price. I found eating the gelato and watching the Trevi Fountain something very close to seeing Christmas when you're a kid. Rome was also the third time I bumped into a Japanese character that I've also bumped into in Venice and Florence. It was also, coincidentally, another place where a giant
ass student protest was taking place (starting right outside my hostel). It lasted all day, and I kept getting stuck in the mobs of human as I tried to walk around and see different areas of interest. After getting stuck in the mobs about five times, I wobbled back to the hostel somehow and passed out for hours out of pure exhaustion. Attempted going to a pub crawl on my birthday, but no one showed, so I got to see the Arch of Constantine and the Colosseum in the dark and rain and all lit up! Very pretty! The hostel (M&J Hostel, another really good one, has everything and price was good) popped open champaigne and gave me Tiramisu with a candle in it. Rome was an incredibly exciting city without me even knowing it. Brilliant!
After several days, I headed back for Bari, a port where I would catch a ferry to Croatia to meet Iain. Unfortunately for me, the ferry line I was to catch didn't go that day, because they suck. It was the Jadrolinija Line. Their website said a completely different thing. Knowing I have to arrive in Croatia quicker (couldn't wait until next week, cause of a flight out), I had to stay there two nights. A nice place, Bari, I learned to dislike it while there. First, it took me two hours to find accomodation one night. No one believes in sleeping over there. Second, the next day (when I found my second day CHEAPER accomodation), I had to wait an hour outside that hostel until I lost it and started hammering on the door (in short, there was a sign that said 'call this number!' and I had no phone and neither did the rest of Italy). A neighbour happened to come out and procure a magical phone out of some magical pocket and used it! (After I bought new (badly required) shoes!) I had to take a train ride up to Ancona (a four hour train journey), another port. I got to know the bus drivers very well, they're very nice people. Then an overnight ferry, sleeping in a couch in a corridor. A pretty comfy one. Eventually, I arrived in Split. Met my friend. Tired and exhausted, I can say that Split people believe in phones and in sleeping. I passed out in one position and didn't move until the morning. We visited Dubrovnik after a last minute decision and came back to Split. Dubrovnik is a strange city. I liked it very much, but it's so strangely situated, somehow! It's very long, stretching around the water and the hills. You see that when you come in on the bus. We visited the old town, which was like a castle with small streets or alleys, very narrow, with many stairs leading very much up. Little cafes are here or there. We got lost a bit in here, just admiring peoples' houses, or the bits and pieces of the view of the water that we would catch. It was in Split that we heard the storm, which started flickering our lights in the hostel. The thunder hit approximately two Ks away from us (two seconds from the lightning, I counted). And after that...rain. It's been raining like hell since. So I'm now in Split, waiting for a flight....I'm trying to hurry up and not hog the computer, so I'm gonna have to run now. But I can also add that this hostel, the CroParadise Hostel in Split is the best hostel ever.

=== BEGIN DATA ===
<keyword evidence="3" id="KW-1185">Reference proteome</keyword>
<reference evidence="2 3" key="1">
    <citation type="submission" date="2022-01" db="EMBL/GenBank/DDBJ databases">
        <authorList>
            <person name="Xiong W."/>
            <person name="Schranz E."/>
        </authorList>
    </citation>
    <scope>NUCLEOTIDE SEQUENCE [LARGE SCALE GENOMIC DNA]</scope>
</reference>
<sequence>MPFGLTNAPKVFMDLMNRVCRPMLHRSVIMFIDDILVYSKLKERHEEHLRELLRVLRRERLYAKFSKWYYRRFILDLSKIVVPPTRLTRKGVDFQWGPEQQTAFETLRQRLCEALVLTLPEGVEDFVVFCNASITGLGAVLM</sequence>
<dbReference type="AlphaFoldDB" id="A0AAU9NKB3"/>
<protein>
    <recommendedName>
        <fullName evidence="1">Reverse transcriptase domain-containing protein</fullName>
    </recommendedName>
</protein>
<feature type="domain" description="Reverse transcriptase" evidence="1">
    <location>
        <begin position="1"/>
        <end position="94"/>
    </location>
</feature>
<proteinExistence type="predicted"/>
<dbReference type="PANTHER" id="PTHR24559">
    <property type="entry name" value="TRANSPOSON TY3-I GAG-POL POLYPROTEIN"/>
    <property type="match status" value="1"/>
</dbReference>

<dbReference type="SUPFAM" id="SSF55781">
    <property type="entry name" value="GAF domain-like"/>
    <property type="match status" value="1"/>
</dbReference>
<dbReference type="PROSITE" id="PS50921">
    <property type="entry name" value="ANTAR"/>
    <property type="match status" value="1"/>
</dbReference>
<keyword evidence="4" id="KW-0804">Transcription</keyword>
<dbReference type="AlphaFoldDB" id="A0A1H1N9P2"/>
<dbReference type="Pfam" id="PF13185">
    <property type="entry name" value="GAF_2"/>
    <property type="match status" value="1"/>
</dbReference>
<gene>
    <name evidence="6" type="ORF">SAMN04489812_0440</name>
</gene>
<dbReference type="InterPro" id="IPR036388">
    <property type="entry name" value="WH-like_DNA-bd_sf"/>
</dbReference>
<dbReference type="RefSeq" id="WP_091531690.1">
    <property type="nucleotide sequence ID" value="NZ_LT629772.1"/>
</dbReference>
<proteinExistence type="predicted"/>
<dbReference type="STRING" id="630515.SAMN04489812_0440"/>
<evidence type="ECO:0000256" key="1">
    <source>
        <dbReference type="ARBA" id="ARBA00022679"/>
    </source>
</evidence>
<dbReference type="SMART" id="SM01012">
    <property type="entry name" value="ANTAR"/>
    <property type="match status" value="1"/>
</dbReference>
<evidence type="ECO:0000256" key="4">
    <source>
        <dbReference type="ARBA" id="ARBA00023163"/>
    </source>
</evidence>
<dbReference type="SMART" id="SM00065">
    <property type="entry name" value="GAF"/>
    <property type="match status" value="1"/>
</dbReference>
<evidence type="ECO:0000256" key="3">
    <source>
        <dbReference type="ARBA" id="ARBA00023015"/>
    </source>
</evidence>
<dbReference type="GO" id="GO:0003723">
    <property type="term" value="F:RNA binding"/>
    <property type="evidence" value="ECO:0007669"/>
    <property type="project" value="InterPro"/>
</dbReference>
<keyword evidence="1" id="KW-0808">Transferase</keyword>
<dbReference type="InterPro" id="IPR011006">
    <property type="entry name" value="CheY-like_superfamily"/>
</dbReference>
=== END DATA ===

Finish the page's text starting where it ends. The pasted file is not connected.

I am now drying my soaked (yellow) shoes inside it, hoping to wear them tomorrow in a dry fashion. Miracles happen, who knows. The hog runs now.

Posted by Buttfish 12:20 Comments (0)

I is in Italy!

OK, so where to continue...In short. I was in Serbia, and made a decision to leave two weeks earlier. Having that much time until I have to meet Iain in Dubrovnik, Croatia, I went to Italy!
I took a train to Bar, Montenegro, first. It was an old train, and a night train at that. A little creepy, while I was waiting for the train to arrive with friends, it was like a picture from a world war two movie. Dark, full moon, train tracks and old trains huffing here and there, and incredibly tall lights that over look occasional benches and paths. It smelled like train, but what scared me most was when the paging lady paged overhead the times of departing trains. The paging system made this creepy ding-dong sound and her voice sounded nasally. THAT was what reminded me of world war two movies most. An experience, though. I sat in a cabin for six seats, and there was four-five of us for the 11 hour journey. Me and a cabin full of the elderly. As soon as the train began to move, an old man from the neighbouring cabin started singing very loud, drunken Serbian songs. He kept on for quite a while, until he got off at his stop a few hours later. The rest of us managed to pretend to sleep for a while, until customs time (where they were very serious for leaving Serbia, but oddly very loose when we were entering Montenegro). After that, the old men in the cabin began talking about "history lessons", as the one older lady called it, and talked about war stories and historical events until we arrived (which was 6 hours later). Needless to say, I didn't exactly sleep, and my everything hurt like a b****.